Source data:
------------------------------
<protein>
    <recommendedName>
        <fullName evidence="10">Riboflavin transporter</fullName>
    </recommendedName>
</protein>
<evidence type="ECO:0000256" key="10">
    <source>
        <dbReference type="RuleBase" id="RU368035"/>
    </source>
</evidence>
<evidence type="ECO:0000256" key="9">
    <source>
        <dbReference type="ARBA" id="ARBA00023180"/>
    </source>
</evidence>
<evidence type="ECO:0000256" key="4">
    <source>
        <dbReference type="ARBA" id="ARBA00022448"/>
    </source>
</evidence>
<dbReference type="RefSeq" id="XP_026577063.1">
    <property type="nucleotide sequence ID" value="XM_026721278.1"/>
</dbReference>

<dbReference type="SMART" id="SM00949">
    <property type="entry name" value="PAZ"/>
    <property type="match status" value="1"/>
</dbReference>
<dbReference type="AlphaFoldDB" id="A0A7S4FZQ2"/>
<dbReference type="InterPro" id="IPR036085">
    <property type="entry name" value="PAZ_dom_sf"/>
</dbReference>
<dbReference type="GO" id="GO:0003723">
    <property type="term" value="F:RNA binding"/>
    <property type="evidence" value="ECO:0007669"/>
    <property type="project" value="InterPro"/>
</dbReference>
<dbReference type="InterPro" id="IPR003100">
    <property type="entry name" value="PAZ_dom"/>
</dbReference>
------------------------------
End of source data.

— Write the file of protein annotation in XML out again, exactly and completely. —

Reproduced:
<protein>
    <recommendedName>
        <fullName evidence="10">Riboflavin transporter</fullName>
    </recommendedName>
</protein>
<evidence type="ECO:0000256" key="10">
    <source>
        <dbReference type="RuleBase" id="RU368035"/>
    </source>
</evidence>
<evidence type="ECO:0000256" key="9">
    <source>
        <dbReference type="ARBA" id="ARBA00023180"/>
    </source>
</evidence>
<evidence type="ECO:0000256" key="4">
    <source>
        <dbReference type="ARBA" id="ARBA00022448"/>
    </source>
</evidence>
<dbReference type="RefSeq" id="XP_026577063.1">
    <property type="nucleotide sequence ID" value="XM_026721278.1"/>
</dbReference>

<dbReference type="SMART" id="SM00949">
    <property type="entry name" value="PAZ"/>
    <property type="match status" value="1"/>
</dbReference>
<dbReference type="AlphaFoldDB" id="A0A7S4FZQ2"/>
<dbReference type="InterPro" id="IPR036085">
    <property type="entry name" value="PAZ_dom_sf"/>
</dbReference>
<dbReference type="GO" id="GO:0003723">
    <property type="term" value="F:RNA binding"/>
    <property type="evidence" value="ECO:0007669"/>
    <property type="project" value="InterPro"/>
</dbReference>
<dbReference type="InterPro" id="IPR003100">
    <property type="entry name" value="PAZ_dom"/>
</dbReference>